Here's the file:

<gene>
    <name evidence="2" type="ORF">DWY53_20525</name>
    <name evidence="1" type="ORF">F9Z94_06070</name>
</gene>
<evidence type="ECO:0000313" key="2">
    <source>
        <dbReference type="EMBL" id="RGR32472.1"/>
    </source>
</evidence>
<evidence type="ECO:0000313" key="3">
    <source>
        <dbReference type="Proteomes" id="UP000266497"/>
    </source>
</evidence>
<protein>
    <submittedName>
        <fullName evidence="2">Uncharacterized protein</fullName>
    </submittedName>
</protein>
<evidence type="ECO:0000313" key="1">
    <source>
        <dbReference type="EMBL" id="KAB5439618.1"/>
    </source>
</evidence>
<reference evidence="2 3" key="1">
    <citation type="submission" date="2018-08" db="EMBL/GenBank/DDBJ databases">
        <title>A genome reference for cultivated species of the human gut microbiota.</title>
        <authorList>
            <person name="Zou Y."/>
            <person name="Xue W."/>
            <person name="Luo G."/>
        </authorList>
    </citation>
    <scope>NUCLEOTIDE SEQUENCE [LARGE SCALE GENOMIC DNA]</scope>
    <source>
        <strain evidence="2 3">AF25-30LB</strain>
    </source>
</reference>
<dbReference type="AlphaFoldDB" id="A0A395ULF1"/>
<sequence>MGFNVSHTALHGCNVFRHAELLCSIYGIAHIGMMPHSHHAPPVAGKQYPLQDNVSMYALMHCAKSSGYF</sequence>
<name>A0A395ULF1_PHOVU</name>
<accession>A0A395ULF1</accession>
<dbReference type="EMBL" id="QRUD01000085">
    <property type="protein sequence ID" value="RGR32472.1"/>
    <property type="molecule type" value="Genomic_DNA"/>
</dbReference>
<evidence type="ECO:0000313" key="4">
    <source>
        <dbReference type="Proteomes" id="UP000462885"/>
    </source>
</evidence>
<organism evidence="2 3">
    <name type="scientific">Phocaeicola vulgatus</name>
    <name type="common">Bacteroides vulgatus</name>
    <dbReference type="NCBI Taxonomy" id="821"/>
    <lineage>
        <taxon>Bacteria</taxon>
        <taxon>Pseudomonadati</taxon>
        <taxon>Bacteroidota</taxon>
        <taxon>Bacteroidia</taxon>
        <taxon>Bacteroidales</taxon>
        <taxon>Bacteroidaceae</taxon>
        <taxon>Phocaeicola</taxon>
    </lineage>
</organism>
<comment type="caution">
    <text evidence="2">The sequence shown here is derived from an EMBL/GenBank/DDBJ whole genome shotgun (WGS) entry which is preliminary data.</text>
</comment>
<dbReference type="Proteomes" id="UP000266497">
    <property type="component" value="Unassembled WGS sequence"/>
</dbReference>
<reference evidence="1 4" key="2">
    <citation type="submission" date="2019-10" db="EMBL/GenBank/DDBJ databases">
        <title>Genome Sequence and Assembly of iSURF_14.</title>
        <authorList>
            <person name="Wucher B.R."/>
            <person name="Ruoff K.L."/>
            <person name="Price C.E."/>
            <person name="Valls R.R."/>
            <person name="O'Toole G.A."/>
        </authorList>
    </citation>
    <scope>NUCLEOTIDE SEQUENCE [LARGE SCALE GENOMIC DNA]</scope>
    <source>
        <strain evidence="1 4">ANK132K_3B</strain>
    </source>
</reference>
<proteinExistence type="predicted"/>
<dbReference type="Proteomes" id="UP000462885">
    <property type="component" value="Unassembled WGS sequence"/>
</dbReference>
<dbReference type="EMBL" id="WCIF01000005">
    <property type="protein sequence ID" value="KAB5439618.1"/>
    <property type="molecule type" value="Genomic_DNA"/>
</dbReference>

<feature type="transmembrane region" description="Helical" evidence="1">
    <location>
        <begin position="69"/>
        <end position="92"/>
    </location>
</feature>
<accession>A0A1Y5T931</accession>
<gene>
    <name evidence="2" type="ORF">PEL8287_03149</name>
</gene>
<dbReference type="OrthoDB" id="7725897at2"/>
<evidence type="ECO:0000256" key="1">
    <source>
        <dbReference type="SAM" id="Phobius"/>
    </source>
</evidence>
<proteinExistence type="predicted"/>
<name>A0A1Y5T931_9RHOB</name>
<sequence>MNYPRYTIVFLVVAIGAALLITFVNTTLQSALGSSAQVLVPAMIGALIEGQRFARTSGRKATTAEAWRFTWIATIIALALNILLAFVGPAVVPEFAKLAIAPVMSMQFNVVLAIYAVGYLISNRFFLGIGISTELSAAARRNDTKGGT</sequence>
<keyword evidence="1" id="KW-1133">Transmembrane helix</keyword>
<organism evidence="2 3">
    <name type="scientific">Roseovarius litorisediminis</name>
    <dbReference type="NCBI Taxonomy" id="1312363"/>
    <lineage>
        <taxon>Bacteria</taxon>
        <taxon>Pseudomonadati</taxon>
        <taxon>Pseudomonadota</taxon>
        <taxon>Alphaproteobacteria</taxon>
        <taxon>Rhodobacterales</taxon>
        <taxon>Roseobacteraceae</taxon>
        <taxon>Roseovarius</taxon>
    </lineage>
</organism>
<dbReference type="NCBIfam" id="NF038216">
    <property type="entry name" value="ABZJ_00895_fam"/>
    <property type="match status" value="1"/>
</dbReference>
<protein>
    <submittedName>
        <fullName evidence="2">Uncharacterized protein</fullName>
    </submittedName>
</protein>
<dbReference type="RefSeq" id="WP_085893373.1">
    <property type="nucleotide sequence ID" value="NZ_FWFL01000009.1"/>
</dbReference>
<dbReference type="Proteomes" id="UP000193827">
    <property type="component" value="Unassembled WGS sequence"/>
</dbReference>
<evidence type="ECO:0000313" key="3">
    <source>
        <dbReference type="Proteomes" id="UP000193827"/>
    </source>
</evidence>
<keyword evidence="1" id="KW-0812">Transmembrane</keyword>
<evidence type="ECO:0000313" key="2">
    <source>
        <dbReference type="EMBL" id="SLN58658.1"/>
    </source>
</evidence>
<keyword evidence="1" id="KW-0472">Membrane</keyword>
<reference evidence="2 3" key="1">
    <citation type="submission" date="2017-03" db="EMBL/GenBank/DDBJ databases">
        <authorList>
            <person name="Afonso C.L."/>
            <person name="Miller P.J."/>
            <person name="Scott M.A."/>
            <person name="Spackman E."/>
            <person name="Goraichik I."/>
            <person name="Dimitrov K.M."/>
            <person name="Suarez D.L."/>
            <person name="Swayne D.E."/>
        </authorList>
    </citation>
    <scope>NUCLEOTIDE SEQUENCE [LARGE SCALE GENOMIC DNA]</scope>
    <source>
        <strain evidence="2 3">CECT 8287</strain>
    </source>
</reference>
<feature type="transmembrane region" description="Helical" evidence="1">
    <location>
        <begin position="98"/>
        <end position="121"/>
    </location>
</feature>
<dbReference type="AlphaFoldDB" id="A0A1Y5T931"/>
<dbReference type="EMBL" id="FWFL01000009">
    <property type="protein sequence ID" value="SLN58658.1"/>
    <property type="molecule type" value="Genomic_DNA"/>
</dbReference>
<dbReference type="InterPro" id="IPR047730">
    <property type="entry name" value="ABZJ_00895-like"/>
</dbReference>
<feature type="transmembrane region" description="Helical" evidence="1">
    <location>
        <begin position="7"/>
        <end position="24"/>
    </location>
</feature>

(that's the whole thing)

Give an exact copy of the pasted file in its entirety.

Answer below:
<gene>
    <name evidence="2" type="ORF">DWY53_20525</name>
    <name evidence="1" type="ORF">F9Z94_06070</name>
</gene>
<evidence type="ECO:0000313" key="2">
    <source>
        <dbReference type="EMBL" id="RGR32472.1"/>
    </source>
</evidence>
<evidence type="ECO:0000313" key="3">
    <source>
        <dbReference type="Proteomes" id="UP000266497"/>
    </source>
</evidence>
<protein>
    <submittedName>
        <fullName evidence="2">Uncharacterized protein</fullName>
    </submittedName>
</protein>
<evidence type="ECO:0000313" key="1">
    <source>
        <dbReference type="EMBL" id="KAB5439618.1"/>
    </source>
</evidence>
<reference evidence="2 3" key="1">
    <citation type="submission" date="2018-08" db="EMBL/GenBank/DDBJ databases">
        <title>A genome reference for cultivated species of the human gut microbiota.</title>
        <authorList>
            <person name="Zou Y."/>
            <person name="Xue W."/>
            <person name="Luo G."/>
        </authorList>
    </citation>
    <scope>NUCLEOTIDE SEQUENCE [LARGE SCALE GENOMIC DNA]</scope>
    <source>
        <strain evidence="2 3">AF25-30LB</strain>
    </source>
</reference>
<dbReference type="AlphaFoldDB" id="A0A395ULF1"/>
<sequence>MGFNVSHTALHGCNVFRHAELLCSIYGIAHIGMMPHSHHAPPVAGKQYPLQDNVSMYALMHCAKSSGYF</sequence>
<name>A0A395ULF1_PHOVU</name>
<accession>A0A395ULF1</accession>
<dbReference type="EMBL" id="QRUD01000085">
    <property type="protein sequence ID" value="RGR32472.1"/>
    <property type="molecule type" value="Genomic_DNA"/>
</dbReference>
<evidence type="ECO:0000313" key="4">
    <source>
        <dbReference type="Proteomes" id="UP000462885"/>
    </source>
</evidence>
<organism evidence="2 3">
    <name type="scientific">Phocaeicola vulgatus</name>
    <name type="common">Bacteroides vulgatus</name>
    <dbReference type="NCBI Taxonomy" id="821"/>
    <lineage>
        <taxon>Bacteria</taxon>
        <taxon>Pseudomonadati</taxon>
        <taxon>Bacteroidota</taxon>
        <taxon>Bacteroidia</taxon>
        <taxon>Bacteroidales</taxon>
        <taxon>Bacteroidaceae</taxon>
        <taxon>Phocaeicola</taxon>
    </lineage>
</organism>
<comment type="caution">
    <text evidence="2">The sequence shown here is derived from an EMBL/GenBank/DDBJ whole genome shotgun (WGS) entry which is preliminary data.</text>
</comment>
<dbReference type="Proteomes" id="UP000266497">
    <property type="component" value="Unassembled WGS sequence"/>
</dbReference>
<reference evidence="1 4" key="2">
    <citation type="submission" date="2019-10" db="EMBL/GenBank/DDBJ databases">
        <title>Genome Sequence and Assembly of iSURF_14.</title>
        <authorList>
            <person name="Wucher B.R."/>
            <person name="Ruoff K.L."/>
            <person name="Price C.E."/>
            <person name="Valls R.R."/>
            <person name="O'Toole G.A."/>
        </authorList>
    </citation>
    <scope>NUCLEOTIDE SEQUENCE [LARGE SCALE GENOMIC DNA]</scope>
    <source>
        <strain evidence="1 4">ANK132K_3B</strain>
    </source>
</reference>
<proteinExistence type="predicted"/>
<dbReference type="Proteomes" id="UP000462885">
    <property type="component" value="Unassembled WGS sequence"/>
</dbReference>
<dbReference type="EMBL" id="WCIF01000005">
    <property type="protein sequence ID" value="KAB5439618.1"/>
    <property type="molecule type" value="Genomic_DNA"/>
</dbReference>

<feature type="transmembrane region" description="Helical" evidence="1">
    <location>
        <begin position="69"/>
        <end position="92"/>
    </location>
</feature>
<accession>A0A1Y5T931</accession>
<gene>
    <name evidence="2" type="ORF">PEL8287_03149</name>
</gene>
<dbReference type="OrthoDB" id="7725897at2"/>
<evidence type="ECO:0000256" key="1">
    <source>
        <dbReference type="SAM" id="Phobius"/>
    </source>
</evidence>
<proteinExistence type="predicted"/>
<name>A0A1Y5T931_9RHOB</name>
<sequence>MNYPRYTIVFLVVAIGAALLITFVNTTLQSALGSSAQVLVPAMIGALIEGQRFARTSGRKATTAEAWRFTWIATIIALALNILLAFVGPAVVPEFAKLAIAPVMSMQFNVVLAIYAVGYLISNRFFLGIGISTELSAAARRNDTKGGT</sequence>
<keyword evidence="1" id="KW-1133">Transmembrane helix</keyword>
<organism evidence="2 3">
    <name type="scientific">Roseovarius litorisediminis</name>
    <dbReference type="NCBI Taxonomy" id="1312363"/>
    <lineage>
        <taxon>Bacteria</taxon>
        <taxon>Pseudomonadati</taxon>
        <taxon>Pseudomonadota</taxon>
        <taxon>Alphaproteobacteria</taxon>
        <taxon>Rhodobacterales</taxon>
        <taxon>Roseobacteraceae</taxon>
        <taxon>Roseovarius</taxon>
    </lineage>
</organism>
<dbReference type="NCBIfam" id="NF038216">
    <property type="entry name" value="ABZJ_00895_fam"/>
    <property type="match status" value="1"/>
</dbReference>
<protein>
    <submittedName>
        <fullName evidence="2">Uncharacterized protein</fullName>
    </submittedName>
</protein>
<dbReference type="RefSeq" id="WP_085893373.1">
    <property type="nucleotide sequence ID" value="NZ_FWFL01000009.1"/>
</dbReference>
<dbReference type="Proteomes" id="UP000193827">
    <property type="component" value="Unassembled WGS sequence"/>
</dbReference>
<evidence type="ECO:0000313" key="3">
    <source>
        <dbReference type="Proteomes" id="UP000193827"/>
    </source>
</evidence>
<keyword evidence="1" id="KW-0812">Transmembrane</keyword>
<evidence type="ECO:0000313" key="2">
    <source>
        <dbReference type="EMBL" id="SLN58658.1"/>
    </source>
</evidence>
<keyword evidence="1" id="KW-0472">Membrane</keyword>
<reference evidence="2 3" key="1">
    <citation type="submission" date="2017-03" db="EMBL/GenBank/DDBJ databases">
        <authorList>
            <person name="Afonso C.L."/>
            <person name="Miller P.J."/>
            <person name="Scott M.A."/>
            <person name="Spackman E."/>
            <person name="Goraichik I."/>
            <person name="Dimitrov K.M."/>
            <person name="Suarez D.L."/>
            <person name="Swayne D.E."/>
        </authorList>
    </citation>
    <scope>NUCLEOTIDE SEQUENCE [LARGE SCALE GENOMIC DNA]</scope>
    <source>
        <strain evidence="2 3">CECT 8287</strain>
    </source>
</reference>
<feature type="transmembrane region" description="Helical" evidence="1">
    <location>
        <begin position="98"/>
        <end position="121"/>
    </location>
</feature>
<dbReference type="AlphaFoldDB" id="A0A1Y5T931"/>
<dbReference type="EMBL" id="FWFL01000009">
    <property type="protein sequence ID" value="SLN58658.1"/>
    <property type="molecule type" value="Genomic_DNA"/>
</dbReference>
<dbReference type="InterPro" id="IPR047730">
    <property type="entry name" value="ABZJ_00895-like"/>
</dbReference>
<feature type="transmembrane region" description="Helical" evidence="1">
    <location>
        <begin position="7"/>
        <end position="24"/>
    </location>
</feature>